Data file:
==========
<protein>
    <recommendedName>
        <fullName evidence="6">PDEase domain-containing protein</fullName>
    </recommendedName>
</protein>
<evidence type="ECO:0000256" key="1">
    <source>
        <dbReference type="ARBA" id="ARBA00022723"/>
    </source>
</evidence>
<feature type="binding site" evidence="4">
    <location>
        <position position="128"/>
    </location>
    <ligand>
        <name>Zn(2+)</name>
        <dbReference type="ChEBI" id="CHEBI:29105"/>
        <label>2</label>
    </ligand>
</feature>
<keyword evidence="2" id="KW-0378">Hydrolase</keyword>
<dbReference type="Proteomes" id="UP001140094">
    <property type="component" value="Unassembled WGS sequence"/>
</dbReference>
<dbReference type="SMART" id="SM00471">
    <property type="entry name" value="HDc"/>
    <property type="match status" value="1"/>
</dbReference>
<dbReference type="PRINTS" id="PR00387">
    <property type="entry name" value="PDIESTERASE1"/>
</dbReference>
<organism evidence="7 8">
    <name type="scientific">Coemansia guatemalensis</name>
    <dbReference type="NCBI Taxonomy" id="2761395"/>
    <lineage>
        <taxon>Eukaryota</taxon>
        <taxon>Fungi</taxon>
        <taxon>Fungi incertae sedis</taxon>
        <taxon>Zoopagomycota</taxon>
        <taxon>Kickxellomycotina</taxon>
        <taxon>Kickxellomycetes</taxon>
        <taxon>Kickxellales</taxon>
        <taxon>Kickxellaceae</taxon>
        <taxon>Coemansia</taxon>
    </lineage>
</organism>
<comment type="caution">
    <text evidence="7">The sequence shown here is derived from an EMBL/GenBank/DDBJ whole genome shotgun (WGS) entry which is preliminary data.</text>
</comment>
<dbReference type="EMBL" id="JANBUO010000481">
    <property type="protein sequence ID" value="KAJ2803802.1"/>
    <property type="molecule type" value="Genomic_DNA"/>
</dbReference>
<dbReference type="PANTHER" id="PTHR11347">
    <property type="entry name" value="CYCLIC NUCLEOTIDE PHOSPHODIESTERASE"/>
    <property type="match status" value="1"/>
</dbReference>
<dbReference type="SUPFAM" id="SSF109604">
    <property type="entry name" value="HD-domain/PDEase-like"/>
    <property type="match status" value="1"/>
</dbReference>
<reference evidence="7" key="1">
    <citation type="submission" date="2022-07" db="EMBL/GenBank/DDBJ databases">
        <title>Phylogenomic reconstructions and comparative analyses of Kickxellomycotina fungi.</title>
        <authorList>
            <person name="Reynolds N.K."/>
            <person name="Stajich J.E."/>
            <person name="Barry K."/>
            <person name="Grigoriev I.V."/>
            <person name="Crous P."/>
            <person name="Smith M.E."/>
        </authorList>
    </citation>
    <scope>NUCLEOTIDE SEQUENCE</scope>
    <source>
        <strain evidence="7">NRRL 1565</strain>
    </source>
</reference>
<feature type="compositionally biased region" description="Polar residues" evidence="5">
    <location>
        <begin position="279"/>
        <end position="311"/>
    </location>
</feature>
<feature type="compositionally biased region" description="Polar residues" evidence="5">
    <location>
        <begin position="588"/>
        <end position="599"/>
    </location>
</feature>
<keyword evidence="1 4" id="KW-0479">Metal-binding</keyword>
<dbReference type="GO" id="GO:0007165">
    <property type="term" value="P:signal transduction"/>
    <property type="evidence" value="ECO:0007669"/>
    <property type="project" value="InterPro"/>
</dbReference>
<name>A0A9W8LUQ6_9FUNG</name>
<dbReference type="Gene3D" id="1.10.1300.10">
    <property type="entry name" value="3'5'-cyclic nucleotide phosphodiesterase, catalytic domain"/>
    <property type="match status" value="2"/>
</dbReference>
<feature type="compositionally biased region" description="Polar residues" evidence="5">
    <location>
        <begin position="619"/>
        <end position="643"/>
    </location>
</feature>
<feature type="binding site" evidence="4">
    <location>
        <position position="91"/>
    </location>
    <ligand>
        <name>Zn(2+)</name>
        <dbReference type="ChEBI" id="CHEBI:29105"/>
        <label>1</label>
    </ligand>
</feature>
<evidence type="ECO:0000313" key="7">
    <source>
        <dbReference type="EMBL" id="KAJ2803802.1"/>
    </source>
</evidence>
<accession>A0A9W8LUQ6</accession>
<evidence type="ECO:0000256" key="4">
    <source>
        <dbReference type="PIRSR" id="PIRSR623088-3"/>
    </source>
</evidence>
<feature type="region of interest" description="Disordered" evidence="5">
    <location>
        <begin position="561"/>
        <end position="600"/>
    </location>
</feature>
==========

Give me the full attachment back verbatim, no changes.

<protein>
    <recommendedName>
        <fullName evidence="6">PDEase domain-containing protein</fullName>
    </recommendedName>
</protein>
<evidence type="ECO:0000256" key="1">
    <source>
        <dbReference type="ARBA" id="ARBA00022723"/>
    </source>
</evidence>
<feature type="binding site" evidence="4">
    <location>
        <position position="128"/>
    </location>
    <ligand>
        <name>Zn(2+)</name>
        <dbReference type="ChEBI" id="CHEBI:29105"/>
        <label>2</label>
    </ligand>
</feature>
<keyword evidence="2" id="KW-0378">Hydrolase</keyword>
<dbReference type="Proteomes" id="UP001140094">
    <property type="component" value="Unassembled WGS sequence"/>
</dbReference>
<dbReference type="SMART" id="SM00471">
    <property type="entry name" value="HDc"/>
    <property type="match status" value="1"/>
</dbReference>
<dbReference type="PRINTS" id="PR00387">
    <property type="entry name" value="PDIESTERASE1"/>
</dbReference>
<organism evidence="7 8">
    <name type="scientific">Coemansia guatemalensis</name>
    <dbReference type="NCBI Taxonomy" id="2761395"/>
    <lineage>
        <taxon>Eukaryota</taxon>
        <taxon>Fungi</taxon>
        <taxon>Fungi incertae sedis</taxon>
        <taxon>Zoopagomycota</taxon>
        <taxon>Kickxellomycotina</taxon>
        <taxon>Kickxellomycetes</taxon>
        <taxon>Kickxellales</taxon>
        <taxon>Kickxellaceae</taxon>
        <taxon>Coemansia</taxon>
    </lineage>
</organism>
<comment type="caution">
    <text evidence="7">The sequence shown here is derived from an EMBL/GenBank/DDBJ whole genome shotgun (WGS) entry which is preliminary data.</text>
</comment>
<dbReference type="EMBL" id="JANBUO010000481">
    <property type="protein sequence ID" value="KAJ2803802.1"/>
    <property type="molecule type" value="Genomic_DNA"/>
</dbReference>
<dbReference type="PANTHER" id="PTHR11347">
    <property type="entry name" value="CYCLIC NUCLEOTIDE PHOSPHODIESTERASE"/>
    <property type="match status" value="1"/>
</dbReference>
<dbReference type="SUPFAM" id="SSF109604">
    <property type="entry name" value="HD-domain/PDEase-like"/>
    <property type="match status" value="1"/>
</dbReference>
<reference evidence="7" key="1">
    <citation type="submission" date="2022-07" db="EMBL/GenBank/DDBJ databases">
        <title>Phylogenomic reconstructions and comparative analyses of Kickxellomycotina fungi.</title>
        <authorList>
            <person name="Reynolds N.K."/>
            <person name="Stajich J.E."/>
            <person name="Barry K."/>
            <person name="Grigoriev I.V."/>
            <person name="Crous P."/>
            <person name="Smith M.E."/>
        </authorList>
    </citation>
    <scope>NUCLEOTIDE SEQUENCE</scope>
    <source>
        <strain evidence="7">NRRL 1565</strain>
    </source>
</reference>
<feature type="compositionally biased region" description="Polar residues" evidence="5">
    <location>
        <begin position="279"/>
        <end position="311"/>
    </location>
</feature>
<feature type="compositionally biased region" description="Polar residues" evidence="5">
    <location>
        <begin position="588"/>
        <end position="599"/>
    </location>
</feature>
<keyword evidence="1 4" id="KW-0479">Metal-binding</keyword>
<dbReference type="GO" id="GO:0007165">
    <property type="term" value="P:signal transduction"/>
    <property type="evidence" value="ECO:0007669"/>
    <property type="project" value="InterPro"/>
</dbReference>
<name>A0A9W8LUQ6_9FUNG</name>
<dbReference type="Gene3D" id="1.10.1300.10">
    <property type="entry name" value="3'5'-cyclic nucleotide phosphodiesterase, catalytic domain"/>
    <property type="match status" value="2"/>
</dbReference>
<feature type="compositionally biased region" description="Polar residues" evidence="5">
    <location>
        <begin position="619"/>
        <end position="643"/>
    </location>
</feature>
<feature type="binding site" evidence="4">
    <location>
        <position position="91"/>
    </location>
    <ligand>
        <name>Zn(2+)</name>
        <dbReference type="ChEBI" id="CHEBI:29105"/>
        <label>1</label>
    </ligand>
</feature>
<evidence type="ECO:0000313" key="7">
    <source>
        <dbReference type="EMBL" id="KAJ2803802.1"/>
    </source>
</evidence>
<accession>A0A9W8LUQ6</accession>
<evidence type="ECO:0000256" key="4">
    <source>
        <dbReference type="PIRSR" id="PIRSR623088-3"/>
    </source>
</evidence>
<feature type="region of interest" description="Disordered" evidence="5">
    <location>
        <begin position="561"/>
        <end position="600"/>
    </location>
</feature>